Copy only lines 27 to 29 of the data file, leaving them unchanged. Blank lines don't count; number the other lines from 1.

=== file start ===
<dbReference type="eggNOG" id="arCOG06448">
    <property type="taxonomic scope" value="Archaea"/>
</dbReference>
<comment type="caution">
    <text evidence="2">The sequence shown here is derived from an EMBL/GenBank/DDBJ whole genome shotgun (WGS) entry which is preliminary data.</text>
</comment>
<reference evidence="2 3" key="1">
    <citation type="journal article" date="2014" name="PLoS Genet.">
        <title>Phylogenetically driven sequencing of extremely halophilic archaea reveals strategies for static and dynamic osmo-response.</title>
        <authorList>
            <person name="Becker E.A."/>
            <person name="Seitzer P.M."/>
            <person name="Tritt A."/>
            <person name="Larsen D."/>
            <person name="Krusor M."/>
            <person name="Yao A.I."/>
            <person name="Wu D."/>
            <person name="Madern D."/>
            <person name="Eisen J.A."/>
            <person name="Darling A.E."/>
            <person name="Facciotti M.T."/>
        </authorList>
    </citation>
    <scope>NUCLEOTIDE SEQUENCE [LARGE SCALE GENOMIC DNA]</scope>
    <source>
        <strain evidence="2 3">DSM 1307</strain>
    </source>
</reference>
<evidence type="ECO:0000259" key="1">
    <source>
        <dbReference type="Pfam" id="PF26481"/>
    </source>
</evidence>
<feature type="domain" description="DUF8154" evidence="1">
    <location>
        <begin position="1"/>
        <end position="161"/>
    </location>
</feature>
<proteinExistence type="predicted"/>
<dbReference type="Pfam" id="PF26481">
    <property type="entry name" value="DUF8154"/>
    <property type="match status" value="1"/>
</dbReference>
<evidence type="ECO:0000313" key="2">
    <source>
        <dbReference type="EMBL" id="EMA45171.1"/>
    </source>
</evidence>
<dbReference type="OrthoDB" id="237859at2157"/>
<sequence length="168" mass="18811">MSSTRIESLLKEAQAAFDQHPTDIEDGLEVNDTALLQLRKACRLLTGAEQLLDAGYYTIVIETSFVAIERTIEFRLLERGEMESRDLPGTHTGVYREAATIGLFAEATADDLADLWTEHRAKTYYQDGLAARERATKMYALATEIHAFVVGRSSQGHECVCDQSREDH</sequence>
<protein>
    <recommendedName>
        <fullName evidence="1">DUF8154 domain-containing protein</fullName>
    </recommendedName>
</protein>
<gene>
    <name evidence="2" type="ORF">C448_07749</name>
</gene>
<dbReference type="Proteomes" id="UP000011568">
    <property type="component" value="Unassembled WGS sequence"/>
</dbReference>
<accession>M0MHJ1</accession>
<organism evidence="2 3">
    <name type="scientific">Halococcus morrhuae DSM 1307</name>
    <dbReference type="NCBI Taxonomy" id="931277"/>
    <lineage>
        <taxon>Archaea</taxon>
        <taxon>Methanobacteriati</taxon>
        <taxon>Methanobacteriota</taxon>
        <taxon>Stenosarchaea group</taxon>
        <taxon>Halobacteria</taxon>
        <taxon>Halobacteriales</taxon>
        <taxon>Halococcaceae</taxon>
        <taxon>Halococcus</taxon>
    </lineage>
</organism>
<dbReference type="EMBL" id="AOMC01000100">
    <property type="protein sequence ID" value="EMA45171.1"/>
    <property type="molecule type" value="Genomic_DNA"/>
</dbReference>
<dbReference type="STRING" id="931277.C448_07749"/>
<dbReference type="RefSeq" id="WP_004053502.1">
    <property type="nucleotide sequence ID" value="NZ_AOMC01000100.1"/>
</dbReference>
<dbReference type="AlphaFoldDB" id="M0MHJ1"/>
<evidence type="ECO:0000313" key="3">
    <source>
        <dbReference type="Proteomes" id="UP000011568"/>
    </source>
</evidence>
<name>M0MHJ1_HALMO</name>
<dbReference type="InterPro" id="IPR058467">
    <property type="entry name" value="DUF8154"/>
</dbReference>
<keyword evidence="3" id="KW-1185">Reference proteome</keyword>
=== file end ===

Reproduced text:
    </source>
</reference>
<evidence type="ECO:0000259" key="1">